Tuesday, November 17, 2009

I'm reading a lot of Hellboy right now

I have nothing else today. Here are some delicious pancakes:

You see, there's this Hellboy story that takes place when he's just a little boy, er, demon, and he's given some pancakes for the first time. Like any young boy, he says he doesn't like them. But then he tries them and loves them. After eating them, the scene shifts to hell where there is much lamenting. The demonds cry - 'Oh no, he has tried pancakes, surely he is lost to us forever now.' It's a great little story.

Weird commercials: Uncle Lou's

This isn't particularly weird, in fact I'd say it's pretty good for a local commercial. Except all the explosions. They seem a bit out of place.

Uncle Lou's Fried Chicken has been featured on Diners, Drive Ins and Dives and is another Memphis institution. For some reason I find their commercial hilarious. It used to come on every morning when I was getting ready for work. Haven't seen it in a while though. The person who uploaded this video caught a bit of another commercial and Uncle Lou's commercial doesn't start until the 0:14-0:15 mark:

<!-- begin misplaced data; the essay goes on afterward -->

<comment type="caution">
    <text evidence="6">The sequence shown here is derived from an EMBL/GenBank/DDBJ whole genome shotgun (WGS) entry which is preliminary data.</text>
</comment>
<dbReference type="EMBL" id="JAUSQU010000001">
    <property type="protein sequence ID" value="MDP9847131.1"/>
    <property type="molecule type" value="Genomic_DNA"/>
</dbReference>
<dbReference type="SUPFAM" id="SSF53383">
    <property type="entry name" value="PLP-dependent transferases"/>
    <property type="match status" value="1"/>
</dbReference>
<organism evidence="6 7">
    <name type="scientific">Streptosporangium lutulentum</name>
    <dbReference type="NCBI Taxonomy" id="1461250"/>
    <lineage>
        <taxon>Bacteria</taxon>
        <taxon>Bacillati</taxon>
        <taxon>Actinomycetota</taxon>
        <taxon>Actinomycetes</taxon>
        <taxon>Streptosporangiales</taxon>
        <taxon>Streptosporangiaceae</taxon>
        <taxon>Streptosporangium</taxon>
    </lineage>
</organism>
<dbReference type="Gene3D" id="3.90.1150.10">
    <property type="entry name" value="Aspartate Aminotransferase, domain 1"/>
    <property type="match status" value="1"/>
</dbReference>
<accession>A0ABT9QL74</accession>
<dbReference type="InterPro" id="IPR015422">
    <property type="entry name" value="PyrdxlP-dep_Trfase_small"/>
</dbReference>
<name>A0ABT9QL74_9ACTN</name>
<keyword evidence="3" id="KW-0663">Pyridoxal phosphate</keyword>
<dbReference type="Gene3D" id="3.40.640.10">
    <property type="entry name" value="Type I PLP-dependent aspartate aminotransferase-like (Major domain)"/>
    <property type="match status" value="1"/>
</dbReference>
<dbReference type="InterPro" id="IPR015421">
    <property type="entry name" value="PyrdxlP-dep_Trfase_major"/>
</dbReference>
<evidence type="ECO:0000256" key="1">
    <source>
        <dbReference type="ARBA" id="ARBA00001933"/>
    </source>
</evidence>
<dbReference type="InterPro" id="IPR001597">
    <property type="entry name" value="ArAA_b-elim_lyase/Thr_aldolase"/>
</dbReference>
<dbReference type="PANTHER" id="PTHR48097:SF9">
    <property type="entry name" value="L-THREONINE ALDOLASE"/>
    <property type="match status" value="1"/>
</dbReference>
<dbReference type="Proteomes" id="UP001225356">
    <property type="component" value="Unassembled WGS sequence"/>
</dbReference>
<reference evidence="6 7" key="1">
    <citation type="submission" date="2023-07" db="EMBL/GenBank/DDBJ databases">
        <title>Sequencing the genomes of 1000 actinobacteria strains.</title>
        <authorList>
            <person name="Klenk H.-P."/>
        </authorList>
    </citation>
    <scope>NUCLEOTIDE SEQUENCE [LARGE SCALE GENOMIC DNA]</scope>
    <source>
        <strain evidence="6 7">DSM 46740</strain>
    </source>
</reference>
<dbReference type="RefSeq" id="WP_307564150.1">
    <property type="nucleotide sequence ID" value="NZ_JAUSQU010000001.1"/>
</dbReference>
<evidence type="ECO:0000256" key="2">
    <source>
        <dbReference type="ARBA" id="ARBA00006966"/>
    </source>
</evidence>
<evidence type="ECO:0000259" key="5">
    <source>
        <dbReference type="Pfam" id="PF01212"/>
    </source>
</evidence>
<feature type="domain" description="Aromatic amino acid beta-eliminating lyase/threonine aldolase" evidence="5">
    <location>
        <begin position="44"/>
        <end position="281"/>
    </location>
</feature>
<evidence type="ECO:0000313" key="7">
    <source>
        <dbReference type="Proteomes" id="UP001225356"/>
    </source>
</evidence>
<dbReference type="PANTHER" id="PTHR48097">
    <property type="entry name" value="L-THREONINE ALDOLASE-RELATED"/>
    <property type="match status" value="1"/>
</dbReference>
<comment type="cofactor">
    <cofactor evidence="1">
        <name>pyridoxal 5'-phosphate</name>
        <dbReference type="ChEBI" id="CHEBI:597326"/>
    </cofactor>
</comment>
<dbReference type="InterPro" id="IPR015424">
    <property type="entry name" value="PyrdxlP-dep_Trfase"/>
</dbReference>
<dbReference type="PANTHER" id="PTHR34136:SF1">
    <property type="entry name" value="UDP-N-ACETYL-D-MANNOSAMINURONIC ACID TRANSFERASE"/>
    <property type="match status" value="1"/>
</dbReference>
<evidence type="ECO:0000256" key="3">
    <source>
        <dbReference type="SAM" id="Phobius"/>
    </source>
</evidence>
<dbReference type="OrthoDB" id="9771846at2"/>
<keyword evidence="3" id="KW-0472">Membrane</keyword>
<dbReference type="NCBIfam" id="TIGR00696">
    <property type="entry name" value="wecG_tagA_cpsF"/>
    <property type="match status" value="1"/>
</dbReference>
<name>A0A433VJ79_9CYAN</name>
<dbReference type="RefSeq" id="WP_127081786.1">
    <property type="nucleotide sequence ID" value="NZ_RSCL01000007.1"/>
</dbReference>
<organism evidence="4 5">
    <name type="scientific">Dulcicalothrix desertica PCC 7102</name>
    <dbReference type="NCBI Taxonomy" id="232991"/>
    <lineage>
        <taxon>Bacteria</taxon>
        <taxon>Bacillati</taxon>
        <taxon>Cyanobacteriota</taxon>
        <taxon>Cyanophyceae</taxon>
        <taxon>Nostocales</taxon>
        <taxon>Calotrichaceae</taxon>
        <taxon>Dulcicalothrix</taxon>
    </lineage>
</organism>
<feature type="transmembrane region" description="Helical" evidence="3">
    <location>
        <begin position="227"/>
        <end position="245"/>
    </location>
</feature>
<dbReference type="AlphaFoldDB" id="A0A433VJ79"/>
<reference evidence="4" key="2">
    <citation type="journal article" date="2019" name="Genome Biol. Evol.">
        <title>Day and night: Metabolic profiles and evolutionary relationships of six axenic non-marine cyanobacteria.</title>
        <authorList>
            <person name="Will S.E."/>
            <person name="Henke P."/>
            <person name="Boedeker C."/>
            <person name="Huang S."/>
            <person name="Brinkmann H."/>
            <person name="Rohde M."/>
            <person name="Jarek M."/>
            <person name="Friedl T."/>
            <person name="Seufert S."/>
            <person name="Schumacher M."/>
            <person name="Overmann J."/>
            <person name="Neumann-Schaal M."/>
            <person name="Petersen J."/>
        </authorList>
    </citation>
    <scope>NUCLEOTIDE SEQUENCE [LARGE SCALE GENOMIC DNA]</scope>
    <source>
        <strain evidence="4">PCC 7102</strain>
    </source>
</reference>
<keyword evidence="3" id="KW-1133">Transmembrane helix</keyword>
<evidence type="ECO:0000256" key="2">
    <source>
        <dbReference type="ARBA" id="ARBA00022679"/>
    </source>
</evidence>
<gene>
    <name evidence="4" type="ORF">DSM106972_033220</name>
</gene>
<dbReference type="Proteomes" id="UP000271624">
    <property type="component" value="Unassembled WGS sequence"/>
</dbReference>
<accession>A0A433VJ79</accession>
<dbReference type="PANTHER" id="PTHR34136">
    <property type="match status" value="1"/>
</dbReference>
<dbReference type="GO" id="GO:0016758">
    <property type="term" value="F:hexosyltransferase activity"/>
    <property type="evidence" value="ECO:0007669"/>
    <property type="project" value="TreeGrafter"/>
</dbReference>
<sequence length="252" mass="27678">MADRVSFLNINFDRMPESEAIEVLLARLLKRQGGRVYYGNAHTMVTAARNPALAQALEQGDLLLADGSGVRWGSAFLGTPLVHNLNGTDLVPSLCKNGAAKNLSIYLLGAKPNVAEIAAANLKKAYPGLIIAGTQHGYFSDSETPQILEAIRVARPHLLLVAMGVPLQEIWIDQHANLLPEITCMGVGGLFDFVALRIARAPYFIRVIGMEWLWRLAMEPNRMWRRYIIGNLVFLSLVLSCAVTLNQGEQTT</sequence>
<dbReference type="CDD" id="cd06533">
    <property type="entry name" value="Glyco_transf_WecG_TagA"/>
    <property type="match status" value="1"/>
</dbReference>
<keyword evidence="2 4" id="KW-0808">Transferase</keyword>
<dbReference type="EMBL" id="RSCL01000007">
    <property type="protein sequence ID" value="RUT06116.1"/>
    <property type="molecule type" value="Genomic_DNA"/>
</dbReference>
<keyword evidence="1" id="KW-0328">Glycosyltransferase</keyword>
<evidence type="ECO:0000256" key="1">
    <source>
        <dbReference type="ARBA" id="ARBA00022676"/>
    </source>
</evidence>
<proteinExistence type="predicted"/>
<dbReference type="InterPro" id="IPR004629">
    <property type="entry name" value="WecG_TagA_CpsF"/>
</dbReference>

The thing to take away here is that with the right recipe, you can be a general. Keep that in mind military professionals.

Monday, November 16, 2009

Weird commercials: Mister Hats

We've got this store in Memphis called Mister Hats. The commercials come on early in the morning or very late at night.

Anyway, the guy who owns the shop straddles a line between creepy and disaffecting. I can't decide. This video is the only one I could find on YouTube that features the owner (the kind that air every morning). In it, the guy's not too bad. The one's that have been airing lately are far more odd.

Friday, November 13, 2009

Lowered expectations

I was in the shower yesterday and I started thinking. That isn’t to say that I’m prone to deep thinking in the shower. I’m just as apt to be singing Louie, Louie or some Hannah Montana song (if that’s what my kids were listening to on the radio) as I am to think something out. Heck, to be honest, I’m probably more apt to be singing something. So, on this rare occasion, I was thinking.